Kyle Wyman - A Wild Weekend at Road Atlanta, aka, Road Adversity

NEWS May 2, 2012

Kyle Wyman - A Wild Weekend at Road Atlanta, aka, Road Adversity

Photo by Brian J. Nelson

(May 1, 2012) - I always start my blog entries by telling you all what I'm up to right at the moment I put fingers to keys, so right now I'm on an airplane heading west bound to California. I've just spent the weekend in Birmingham, AL at the most recent Jason DiSalvo Speed Academy at Barber Motorsports Park, and now am headed out to the left coast to get back to racing. The past 10 days of my life have been filled with ups and downs, and I feel it was worth it's own blog entry.

I was really excited to be racing at Road Atlanta again, it is my favorite track in the country and the event had returned in 2012 after a one-year hiatus from the AMA Pro Road Racing schedule. I always look forward to "Road A" - as it's sometimes called. I always thought that the "A" would always stand for Atlanta, but based on my recent experiences, I'm going to go ahead and change that for this weekend's sake. The 'A' in "Road A" now stands for adversity; as a result of a race that would go down as one of the most memorable of my career.

It all started on Friday afternoon. I had been riding my Triumph Daytona 675R in the GoPro Daytona Sportbike class. The team and I had no testing time going into the race weekend, and we struggled. There weren't major problems with the bike - in fact, the bike was incredible. The potential of the Triumph in middleweight competition is something to be recognized. The problems we were having were small, yet just pronounced enough to hinder our performance. There is no one to blame - the amount of testing time was the key factor, and as is the case with any new bike, we just had to massage out the kinks a bit before we could really start rolling.

My weekend took an unfortunate turn for the worst on Saturday morning during GoPro Daytona Sportbike qualifying when I lost the rear and high-sided over the turn 5 hill. Believe it or not, this was the first time I had ever high-sided a road race bike. I've had my share of crashes, as has every rider in our series, but the brutal high-side was something I had been able to avert up until this past weekend. I knew it would happen eventually, but I have always tried to use my dirt track background to be smart and utilize throttle control skills that I've practiced since I was just a little kid.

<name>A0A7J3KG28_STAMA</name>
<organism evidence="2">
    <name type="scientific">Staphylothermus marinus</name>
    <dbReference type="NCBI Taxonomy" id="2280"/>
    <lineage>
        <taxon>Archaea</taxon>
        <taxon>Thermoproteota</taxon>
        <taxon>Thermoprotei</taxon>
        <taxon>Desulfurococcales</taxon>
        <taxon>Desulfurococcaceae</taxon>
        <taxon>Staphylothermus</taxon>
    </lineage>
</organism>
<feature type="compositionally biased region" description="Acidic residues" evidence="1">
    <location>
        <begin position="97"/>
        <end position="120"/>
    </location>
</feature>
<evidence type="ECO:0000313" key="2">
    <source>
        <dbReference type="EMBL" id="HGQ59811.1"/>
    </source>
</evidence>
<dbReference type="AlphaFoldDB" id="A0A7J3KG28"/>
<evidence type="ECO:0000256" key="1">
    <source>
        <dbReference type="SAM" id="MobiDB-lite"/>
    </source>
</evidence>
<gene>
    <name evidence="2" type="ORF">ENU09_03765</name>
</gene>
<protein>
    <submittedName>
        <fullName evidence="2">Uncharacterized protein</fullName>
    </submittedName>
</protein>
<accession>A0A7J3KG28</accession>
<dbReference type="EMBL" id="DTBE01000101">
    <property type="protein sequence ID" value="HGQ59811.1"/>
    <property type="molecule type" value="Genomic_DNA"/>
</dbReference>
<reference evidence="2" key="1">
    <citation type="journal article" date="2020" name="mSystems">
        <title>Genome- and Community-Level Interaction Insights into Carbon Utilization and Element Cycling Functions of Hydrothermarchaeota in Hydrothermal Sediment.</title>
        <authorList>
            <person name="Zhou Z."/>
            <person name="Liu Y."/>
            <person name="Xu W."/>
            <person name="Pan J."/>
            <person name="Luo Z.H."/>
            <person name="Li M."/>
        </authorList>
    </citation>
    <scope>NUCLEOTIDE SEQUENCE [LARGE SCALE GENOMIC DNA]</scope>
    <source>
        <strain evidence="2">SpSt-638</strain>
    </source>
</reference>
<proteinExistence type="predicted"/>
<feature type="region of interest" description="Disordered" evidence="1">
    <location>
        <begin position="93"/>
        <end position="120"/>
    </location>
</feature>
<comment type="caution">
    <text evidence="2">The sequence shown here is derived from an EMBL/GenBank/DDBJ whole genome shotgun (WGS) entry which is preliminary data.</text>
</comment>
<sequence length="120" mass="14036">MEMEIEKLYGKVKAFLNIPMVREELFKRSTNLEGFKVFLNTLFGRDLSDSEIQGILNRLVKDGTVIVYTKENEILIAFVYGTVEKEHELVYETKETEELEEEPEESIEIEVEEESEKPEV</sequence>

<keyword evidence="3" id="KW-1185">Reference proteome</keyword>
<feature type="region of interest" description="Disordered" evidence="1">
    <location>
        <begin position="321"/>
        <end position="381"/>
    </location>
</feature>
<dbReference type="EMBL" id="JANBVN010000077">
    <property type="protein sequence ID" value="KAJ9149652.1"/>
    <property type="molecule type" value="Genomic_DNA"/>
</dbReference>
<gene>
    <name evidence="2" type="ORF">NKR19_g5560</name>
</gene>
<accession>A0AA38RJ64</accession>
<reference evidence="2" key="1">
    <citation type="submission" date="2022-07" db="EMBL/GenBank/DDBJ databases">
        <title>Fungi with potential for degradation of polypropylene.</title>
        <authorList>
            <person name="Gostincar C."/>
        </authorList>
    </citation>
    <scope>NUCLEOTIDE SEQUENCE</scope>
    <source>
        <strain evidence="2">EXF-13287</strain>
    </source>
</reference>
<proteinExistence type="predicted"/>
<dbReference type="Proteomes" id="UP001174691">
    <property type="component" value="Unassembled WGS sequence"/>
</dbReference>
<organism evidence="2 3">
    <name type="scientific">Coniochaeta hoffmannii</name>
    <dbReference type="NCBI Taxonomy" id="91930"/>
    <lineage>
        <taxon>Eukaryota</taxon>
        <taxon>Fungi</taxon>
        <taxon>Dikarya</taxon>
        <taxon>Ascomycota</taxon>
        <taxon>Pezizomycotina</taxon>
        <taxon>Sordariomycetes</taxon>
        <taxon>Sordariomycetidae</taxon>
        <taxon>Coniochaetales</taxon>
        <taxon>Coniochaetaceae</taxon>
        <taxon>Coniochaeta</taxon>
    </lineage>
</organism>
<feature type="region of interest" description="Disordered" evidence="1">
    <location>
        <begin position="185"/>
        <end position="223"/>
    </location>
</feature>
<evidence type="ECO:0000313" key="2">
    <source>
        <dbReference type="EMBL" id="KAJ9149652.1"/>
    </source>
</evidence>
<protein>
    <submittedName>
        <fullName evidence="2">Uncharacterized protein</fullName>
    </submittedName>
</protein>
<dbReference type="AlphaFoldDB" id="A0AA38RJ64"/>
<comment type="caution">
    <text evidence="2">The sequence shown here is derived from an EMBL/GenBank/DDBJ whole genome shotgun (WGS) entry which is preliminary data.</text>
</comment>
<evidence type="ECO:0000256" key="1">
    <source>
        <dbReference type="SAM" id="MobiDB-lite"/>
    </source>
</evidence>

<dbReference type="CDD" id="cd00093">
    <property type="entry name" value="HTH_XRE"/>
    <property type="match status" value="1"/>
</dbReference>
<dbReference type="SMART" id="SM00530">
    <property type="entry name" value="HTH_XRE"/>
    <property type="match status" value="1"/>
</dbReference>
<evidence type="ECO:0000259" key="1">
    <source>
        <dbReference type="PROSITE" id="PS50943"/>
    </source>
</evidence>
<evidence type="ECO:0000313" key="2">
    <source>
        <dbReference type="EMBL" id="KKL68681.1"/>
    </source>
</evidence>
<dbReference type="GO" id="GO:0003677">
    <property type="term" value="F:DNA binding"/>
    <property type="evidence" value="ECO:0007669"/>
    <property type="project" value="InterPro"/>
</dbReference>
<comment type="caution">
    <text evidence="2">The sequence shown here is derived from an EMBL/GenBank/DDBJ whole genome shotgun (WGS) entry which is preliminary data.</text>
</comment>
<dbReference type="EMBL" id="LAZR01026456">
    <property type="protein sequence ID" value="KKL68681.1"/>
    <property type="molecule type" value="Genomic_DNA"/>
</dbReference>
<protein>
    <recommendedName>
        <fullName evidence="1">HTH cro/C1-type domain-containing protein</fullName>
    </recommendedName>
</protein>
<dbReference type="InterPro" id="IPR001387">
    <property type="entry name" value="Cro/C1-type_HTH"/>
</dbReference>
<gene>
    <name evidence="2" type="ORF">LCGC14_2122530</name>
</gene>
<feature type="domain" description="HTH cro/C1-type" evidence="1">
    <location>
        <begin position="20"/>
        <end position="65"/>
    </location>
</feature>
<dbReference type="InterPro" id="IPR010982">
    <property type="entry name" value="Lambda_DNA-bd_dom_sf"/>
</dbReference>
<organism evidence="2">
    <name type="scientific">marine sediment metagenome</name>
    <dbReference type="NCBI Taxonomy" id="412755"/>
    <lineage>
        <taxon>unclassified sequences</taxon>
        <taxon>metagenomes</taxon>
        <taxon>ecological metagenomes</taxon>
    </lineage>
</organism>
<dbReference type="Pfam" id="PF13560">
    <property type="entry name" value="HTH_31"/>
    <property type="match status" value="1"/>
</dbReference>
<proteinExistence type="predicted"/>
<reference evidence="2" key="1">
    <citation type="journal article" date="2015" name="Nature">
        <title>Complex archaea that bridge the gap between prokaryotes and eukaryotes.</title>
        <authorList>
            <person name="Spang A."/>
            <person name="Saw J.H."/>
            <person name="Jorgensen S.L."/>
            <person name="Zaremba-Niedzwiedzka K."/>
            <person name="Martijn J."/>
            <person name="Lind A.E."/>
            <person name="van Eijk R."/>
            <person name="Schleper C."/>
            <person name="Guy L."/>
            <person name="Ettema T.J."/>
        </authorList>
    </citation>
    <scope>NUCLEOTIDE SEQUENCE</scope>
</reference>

Something hurt now - my foot was throbbing. I made it off the racing surface, the medical staff reached me, loaded me up into the ambulance and carted me over to the on-site medical center. I knew that I had my first XR1200 practice session coming up in less than an hour, so I did my best to get in and out of there as fast as I could. Turns out they let me go with a couple of ibuprofen, and I was on my way with a crutch under my left arm.

I don't remember a lot of details from the "Road Adversity" weekend. There was a lot going on both on and off the track that it was difficult to take in at times. It's a funny thing when there's loads of adversity thrown into a situation, not only in racing, but in many things in life. The human brain seems to reach an extremely efficient, reactive type of 'mode' that allows it to perform to it's maximum capability when problems arise. There is no time for doubt, no time to question one's ability, nor is there time to over-analyze. The brain simply gets it's job done using 100% of it's power, at times leaving no left over brain space to store memory or process events - simply a reactive state. This is the best description I can give for my Sunday at Road Atlanta.